Friday, October 4, 2019

Assertion of the Supreme Court Research Paper Example | Topics and Well Written Essays - 750 words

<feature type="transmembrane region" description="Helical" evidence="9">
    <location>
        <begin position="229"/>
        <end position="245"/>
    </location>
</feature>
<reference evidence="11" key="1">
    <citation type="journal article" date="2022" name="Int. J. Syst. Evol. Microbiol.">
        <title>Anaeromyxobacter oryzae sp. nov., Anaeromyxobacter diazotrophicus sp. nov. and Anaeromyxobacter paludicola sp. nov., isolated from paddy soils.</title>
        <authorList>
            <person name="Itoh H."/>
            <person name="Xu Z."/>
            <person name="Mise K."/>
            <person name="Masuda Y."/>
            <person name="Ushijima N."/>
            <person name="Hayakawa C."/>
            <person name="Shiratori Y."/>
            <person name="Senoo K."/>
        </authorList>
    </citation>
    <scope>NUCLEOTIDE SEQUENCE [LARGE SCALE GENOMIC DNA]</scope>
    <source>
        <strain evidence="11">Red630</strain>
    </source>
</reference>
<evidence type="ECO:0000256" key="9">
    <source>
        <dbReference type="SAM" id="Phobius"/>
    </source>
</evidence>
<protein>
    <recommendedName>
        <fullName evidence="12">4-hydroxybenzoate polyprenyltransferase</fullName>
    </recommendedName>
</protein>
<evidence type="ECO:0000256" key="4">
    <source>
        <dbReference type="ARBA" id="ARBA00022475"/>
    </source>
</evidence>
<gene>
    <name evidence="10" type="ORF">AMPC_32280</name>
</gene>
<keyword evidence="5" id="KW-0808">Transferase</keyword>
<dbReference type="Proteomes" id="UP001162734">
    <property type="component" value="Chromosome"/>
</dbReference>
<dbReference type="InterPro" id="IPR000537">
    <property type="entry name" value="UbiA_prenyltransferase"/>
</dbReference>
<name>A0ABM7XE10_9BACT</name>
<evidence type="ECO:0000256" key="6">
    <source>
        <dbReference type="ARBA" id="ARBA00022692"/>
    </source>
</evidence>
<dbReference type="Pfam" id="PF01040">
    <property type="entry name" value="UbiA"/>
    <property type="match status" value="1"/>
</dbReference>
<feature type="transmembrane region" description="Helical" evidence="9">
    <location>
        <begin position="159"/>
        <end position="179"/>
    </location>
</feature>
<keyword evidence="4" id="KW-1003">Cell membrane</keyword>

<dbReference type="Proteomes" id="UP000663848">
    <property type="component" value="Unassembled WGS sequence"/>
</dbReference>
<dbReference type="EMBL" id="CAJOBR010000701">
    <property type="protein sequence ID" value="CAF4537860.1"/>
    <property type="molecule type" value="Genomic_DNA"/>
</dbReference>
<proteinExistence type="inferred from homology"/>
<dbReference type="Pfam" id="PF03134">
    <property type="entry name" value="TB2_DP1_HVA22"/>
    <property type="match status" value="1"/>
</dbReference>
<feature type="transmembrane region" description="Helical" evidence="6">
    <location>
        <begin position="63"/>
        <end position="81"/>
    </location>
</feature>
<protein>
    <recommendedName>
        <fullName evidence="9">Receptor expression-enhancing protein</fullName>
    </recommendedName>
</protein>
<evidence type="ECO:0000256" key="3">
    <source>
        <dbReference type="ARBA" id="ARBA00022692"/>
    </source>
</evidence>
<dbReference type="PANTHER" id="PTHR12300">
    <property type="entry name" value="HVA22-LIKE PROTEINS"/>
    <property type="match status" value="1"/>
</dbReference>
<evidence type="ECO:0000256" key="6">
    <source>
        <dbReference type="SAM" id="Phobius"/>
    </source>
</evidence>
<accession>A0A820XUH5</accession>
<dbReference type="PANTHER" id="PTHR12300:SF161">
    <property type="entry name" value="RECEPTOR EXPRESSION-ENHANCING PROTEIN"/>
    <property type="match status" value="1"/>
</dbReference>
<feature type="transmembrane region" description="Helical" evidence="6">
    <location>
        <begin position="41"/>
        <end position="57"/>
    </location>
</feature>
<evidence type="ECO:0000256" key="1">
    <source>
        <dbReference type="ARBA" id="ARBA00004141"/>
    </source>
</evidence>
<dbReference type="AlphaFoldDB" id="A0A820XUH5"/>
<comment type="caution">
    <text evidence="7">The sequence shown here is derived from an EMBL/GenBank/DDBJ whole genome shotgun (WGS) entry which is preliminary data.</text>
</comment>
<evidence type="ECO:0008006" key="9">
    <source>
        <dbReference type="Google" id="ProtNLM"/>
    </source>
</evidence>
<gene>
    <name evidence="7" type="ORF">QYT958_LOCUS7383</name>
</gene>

Assertion of the Supreme Court - Research Paper Example Bill of Rights – was founded on this concern; inclusive of all its prohibitions, pertaining to various issues of legal justice and jurisprudence. In this regard, issues focused on within the prohibitions include: - the rights of all Americans against self-incrimination, right against unwarranted and unreasonable searches and seizures, and importantly; with regard to the issue under focus – the right to trial by jury. This right to a jury trial, plays a vital role within the American justice system; hence the need to not only understand prevailing weaknesses and strengths, but further still, on the critical function of the jury, within criminal matter contexts (Vogler, 2005). The American Supreme Court, has in recent history continuously asserted on the fact that a defendant is not entitled to a jury that is composed in part, or whole, by individuals of his/her own race or ethnic identity. These rulings are without doubt well-intentioned, given the sensitive nature of criminal trials in any given locality or state. While viewed as a positive way forward, the rulings in no way obligate the utility of racially mixed juries in given case scenarios, nor do they prohibit states from utilizing such a jury. In fact, as Jeffrey (1994) asserts, quite a substantial number of legal scholars and policy makers are of the view that the utility of racial criteria, can in fact aid in the promotion of racial diversity within prevailing American juries. Suggestions have been further provided, on the need to ensure larger proportions of racial minorities are included; by way of removing some of the majority-race jurors present (Jeffrey, 1994). According to the Sixth Amendment of the American Constitution, a jury trial is guaranteed to anyone facing all manner of criminal cases i.e. misdemeanor, felony, state or federal in nature. Presently however, as Forsyth & Appleton (2009) allude, it is more common to those individuals facing potential imprisonment, of at least six

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